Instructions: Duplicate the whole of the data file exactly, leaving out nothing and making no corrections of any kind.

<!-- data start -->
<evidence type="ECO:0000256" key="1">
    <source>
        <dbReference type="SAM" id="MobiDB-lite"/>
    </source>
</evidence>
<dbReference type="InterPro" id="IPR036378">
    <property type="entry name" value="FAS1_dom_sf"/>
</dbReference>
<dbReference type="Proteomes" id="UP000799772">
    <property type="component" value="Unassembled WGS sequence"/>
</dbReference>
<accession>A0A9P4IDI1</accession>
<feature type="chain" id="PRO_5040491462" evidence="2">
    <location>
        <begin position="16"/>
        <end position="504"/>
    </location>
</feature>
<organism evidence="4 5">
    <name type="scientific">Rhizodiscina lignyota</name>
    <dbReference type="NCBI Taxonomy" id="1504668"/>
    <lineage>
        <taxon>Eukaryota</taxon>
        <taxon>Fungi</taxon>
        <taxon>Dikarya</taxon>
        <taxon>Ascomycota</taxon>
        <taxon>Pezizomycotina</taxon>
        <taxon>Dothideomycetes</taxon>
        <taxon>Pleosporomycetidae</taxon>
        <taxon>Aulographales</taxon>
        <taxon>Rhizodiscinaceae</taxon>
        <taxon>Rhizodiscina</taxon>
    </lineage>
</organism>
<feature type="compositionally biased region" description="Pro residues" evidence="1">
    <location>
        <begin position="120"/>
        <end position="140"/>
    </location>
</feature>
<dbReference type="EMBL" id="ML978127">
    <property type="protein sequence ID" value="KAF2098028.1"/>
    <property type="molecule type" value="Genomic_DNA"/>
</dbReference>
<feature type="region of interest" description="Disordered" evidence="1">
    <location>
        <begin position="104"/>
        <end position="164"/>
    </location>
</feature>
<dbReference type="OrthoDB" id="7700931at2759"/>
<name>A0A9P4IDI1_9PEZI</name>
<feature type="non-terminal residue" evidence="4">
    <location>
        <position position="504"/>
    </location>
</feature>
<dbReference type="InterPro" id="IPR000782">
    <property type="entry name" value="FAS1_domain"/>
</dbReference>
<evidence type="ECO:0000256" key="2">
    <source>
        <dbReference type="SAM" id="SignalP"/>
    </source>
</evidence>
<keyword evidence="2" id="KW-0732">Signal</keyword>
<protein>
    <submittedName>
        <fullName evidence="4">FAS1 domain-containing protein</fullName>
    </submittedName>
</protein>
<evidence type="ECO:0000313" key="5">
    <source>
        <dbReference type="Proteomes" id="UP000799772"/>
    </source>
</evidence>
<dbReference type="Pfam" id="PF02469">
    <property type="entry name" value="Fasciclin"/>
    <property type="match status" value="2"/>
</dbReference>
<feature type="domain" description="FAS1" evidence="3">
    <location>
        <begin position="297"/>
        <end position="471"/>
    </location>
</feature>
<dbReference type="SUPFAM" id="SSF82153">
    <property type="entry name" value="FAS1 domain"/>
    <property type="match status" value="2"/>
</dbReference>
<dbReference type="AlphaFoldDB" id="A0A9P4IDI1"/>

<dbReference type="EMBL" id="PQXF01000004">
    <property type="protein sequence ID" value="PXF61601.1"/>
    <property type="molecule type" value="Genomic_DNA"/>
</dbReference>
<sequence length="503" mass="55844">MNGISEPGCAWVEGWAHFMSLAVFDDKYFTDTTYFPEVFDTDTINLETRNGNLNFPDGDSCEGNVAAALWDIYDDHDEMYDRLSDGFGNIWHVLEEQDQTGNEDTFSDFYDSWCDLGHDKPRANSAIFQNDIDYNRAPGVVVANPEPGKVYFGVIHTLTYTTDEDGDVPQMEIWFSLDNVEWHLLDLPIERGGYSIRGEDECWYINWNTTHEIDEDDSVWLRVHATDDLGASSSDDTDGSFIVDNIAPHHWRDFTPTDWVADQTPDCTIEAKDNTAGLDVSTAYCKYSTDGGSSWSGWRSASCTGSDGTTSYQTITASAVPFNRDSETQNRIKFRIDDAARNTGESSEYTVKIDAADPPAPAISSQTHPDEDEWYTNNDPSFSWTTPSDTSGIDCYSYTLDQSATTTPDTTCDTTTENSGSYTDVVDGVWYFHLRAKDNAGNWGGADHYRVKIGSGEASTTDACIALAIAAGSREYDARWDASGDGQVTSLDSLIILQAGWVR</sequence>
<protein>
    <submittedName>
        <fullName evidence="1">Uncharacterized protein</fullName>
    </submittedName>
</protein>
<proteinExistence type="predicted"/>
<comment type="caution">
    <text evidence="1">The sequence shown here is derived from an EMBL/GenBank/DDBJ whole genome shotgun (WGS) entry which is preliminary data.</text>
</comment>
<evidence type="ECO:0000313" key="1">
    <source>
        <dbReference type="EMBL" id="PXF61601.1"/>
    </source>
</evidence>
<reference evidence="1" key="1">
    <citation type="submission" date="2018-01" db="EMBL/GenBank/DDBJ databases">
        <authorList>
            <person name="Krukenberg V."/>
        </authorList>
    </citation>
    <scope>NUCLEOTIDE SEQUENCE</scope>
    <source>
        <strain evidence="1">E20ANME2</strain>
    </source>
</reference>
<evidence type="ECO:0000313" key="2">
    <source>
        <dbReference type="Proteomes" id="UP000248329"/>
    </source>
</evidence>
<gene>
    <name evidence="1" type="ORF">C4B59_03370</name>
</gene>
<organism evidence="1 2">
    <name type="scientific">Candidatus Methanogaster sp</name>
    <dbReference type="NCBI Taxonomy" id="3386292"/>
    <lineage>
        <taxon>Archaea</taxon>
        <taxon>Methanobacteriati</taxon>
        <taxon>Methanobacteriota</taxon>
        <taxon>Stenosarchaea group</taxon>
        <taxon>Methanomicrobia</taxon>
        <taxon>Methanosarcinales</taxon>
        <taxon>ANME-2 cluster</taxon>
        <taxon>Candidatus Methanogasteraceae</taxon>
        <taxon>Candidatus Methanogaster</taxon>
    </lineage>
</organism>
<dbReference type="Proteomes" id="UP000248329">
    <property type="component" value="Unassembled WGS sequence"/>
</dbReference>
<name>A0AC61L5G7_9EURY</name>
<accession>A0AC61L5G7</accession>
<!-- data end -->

<evidence type="ECO:0000256" key="1">
    <source>
        <dbReference type="SAM" id="MobiDB-lite"/>
    </source>
</evidence>
<dbReference type="InterPro" id="IPR036378">
    <property type="entry name" value="FAS1_dom_sf"/>
</dbReference>
<dbReference type="Proteomes" id="UP000799772">
    <property type="component" value="Unassembled WGS sequence"/>
</dbReference>
<accession>A0A9P4IDI1</accession>
<feature type="chain" id="PRO_5040491462" evidence="2">
    <location>
        <begin position="16"/>
        <end position="504"/>
    </location>
</feature>
<organism evidence="4 5">
    <name type="scientific">Rhizodiscina lignyota</name>
    <dbReference type="NCBI Taxonomy" id="1504668"/>
    <lineage>
        <taxon>Eukaryota</taxon>
        <taxon>Fungi</taxon>
        <taxon>Dikarya</taxon>
        <taxon>Ascomycota</taxon>
        <taxon>Pezizomycotina</taxon>
        <taxon>Dothideomycetes</taxon>
        <taxon>Pleosporomycetidae</taxon>
        <taxon>Aulographales</taxon>
        <taxon>Rhizodiscinaceae</taxon>
        <taxon>Rhizodiscina</taxon>
    </lineage>
</organism>
<feature type="compositionally biased region" description="Pro residues" evidence="1">
    <location>
        <begin position="120"/>
        <end position="140"/>
    </location>
</feature>
<dbReference type="EMBL" id="ML978127">
    <property type="protein sequence ID" value="KAF2098028.1"/>
    <property type="molecule type" value="Genomic_DNA"/>
</dbReference>
<feature type="region of interest" description="Disordered" evidence="1">
    <location>
        <begin position="104"/>
        <end position="164"/>
    </location>
</feature>
<dbReference type="OrthoDB" id="7700931at2759"/>
<name>A0A9P4IDI1_9PEZI</name>
<feature type="non-terminal residue" evidence="4">
    <location>
        <position position="504"/>
    </location>
</feature>
<dbReference type="InterPro" id="IPR000782">
    <property type="entry name" value="FAS1_domain"/>
</dbReference>
<evidence type="ECO:0000256" key="2">
    <source>
        <dbReference type="SAM" id="SignalP"/>
    </source>
</evidence>
<keyword evidence="2" id="KW-0732">Signal</keyword>
<protein>
    <submittedName>
        <fullName evidence="4">FAS1 domain-containing protein</fullName>
    </submittedName>
</protein>
<evidence type="ECO:0000313" key="5">
    <source>
        <dbReference type="Proteomes" id="UP000799772"/>
    </source>
</evidence>
<dbReference type="Pfam" id="PF02469">
    <property type="entry name" value="Fasciclin"/>
    <property type="match status" value="2"/>
</dbReference>
<feature type="domain" description="FAS1" evidence="3">
    <location>
        <begin position="297"/>
        <end position="471"/>
    </location>
</feature>
<dbReference type="SUPFAM" id="SSF82153">
    <property type="entry name" value="FAS1 domain"/>
    <property type="match status" value="2"/>
</dbReference>
<dbReference type="AlphaFoldDB" id="A0A9P4IDI1"/>

<dbReference type="EMBL" id="PQXF01000004">
    <property type="protein sequence ID" value="PXF61601.1"/>
    <property type="molecule type" value="Genomic_DNA"/>
</dbReference>
<sequence length="503" mass="55844">MNGISEPGCAWVEGWAHFMSLAVFDDKYFTDTTYFPEVFDTDTINLETRNGNLNFPDGDSCEGNVAAALWDIYDDHDEMYDRLSDGFGNIWHVLEEQDQTGNEDTFSDFYDSWCDLGHDKPRANSAIFQNDIDYNRAPGVVVANPEPGKVYFGVIHTLTYTTDEDGDVPQMEIWFSLDNVEWHLLDLPIERGGYSIRGEDECWYINWNTTHEIDEDDSVWLRVHATDDLGASSSDDTDGSFIVDNIAPHHWRDFTPTDWVADQTPDCTIEAKDNTAGLDVSTAYCKYSTDGGSSWSGWRSASCTGSDGTTSYQTITASAVPFNRDSETQNRIKFRIDDAARNTGESSEYTVKIDAADPPAPAISSQTHPDEDEWYTNNDPSFSWTTPSDTSGIDCYSYTLDQSATTTPDTTCDTTTENSGSYTDVVDGVWYFHLRAKDNAGNWGGADHYRVKIGSGEASTTDACIALAIAAGSREYDARWDASGDGQVTSLDSLIILQAGWVR</sequence>
<protein>
    <submittedName>
        <fullName evidence="1">Uncharacterized protein</fullName>
    </submittedName>
</protein>
<proteinExistence type="predicted"/>
<comment type="caution">
    <text evidence="1">The sequence shown here is derived from an EMBL/GenBank/DDBJ whole genome shotgun (WGS) entry which is preliminary data.</text>
</comment>
<evidence type="ECO:0000313" key="1">
    <source>
        <dbReference type="EMBL" id="PXF61601.1"/>
    </source>
</evidence>
<reference evidence="1" key="1">
    <citation type="submission" date="2018-01" db="EMBL/GenBank/DDBJ databases">
        <authorList>
            <person name="Krukenberg V."/>
        </authorList>
    </citation>
    <scope>NUCLEOTIDE SEQUENCE</scope>
    <source>
        <strain evidence="1">E20ANME2</strain>
    </source>
</reference>
<evidence type="ECO:0000313" key="2">
    <source>
        <dbReference type="Proteomes" id="UP000248329"/>
    </source>
</evidence>
<gene>
    <name evidence="1" type="ORF">C4B59_03370</name>
</gene>
<organism evidence="1 2">
    <name type="scientific">Candidatus Methanogaster sp</name>
    <dbReference type="NCBI Taxonomy" id="3386292"/>
    <lineage>
        <taxon>Archaea</taxon>
        <taxon>Methanobacteriati</taxon>
        <taxon>Methanobacteriota</taxon>
        <taxon>Stenosarchaea group</taxon>
        <taxon>Methanomicrobia</taxon>
        <taxon>Methanosarcinales</taxon>
        <taxon>ANME-2 cluster</taxon>
        <taxon>Candidatus Methanogasteraceae</taxon>
        <taxon>Candidatus Methanogaster</taxon>
    </lineage>
</organism>
<dbReference type="Proteomes" id="UP000248329">
    <property type="component" value="Unassembled WGS sequence"/>
</dbReference>
<name>A0AC61L5G7_9EURY</name>
<accession>A0AC61L5G7</accession>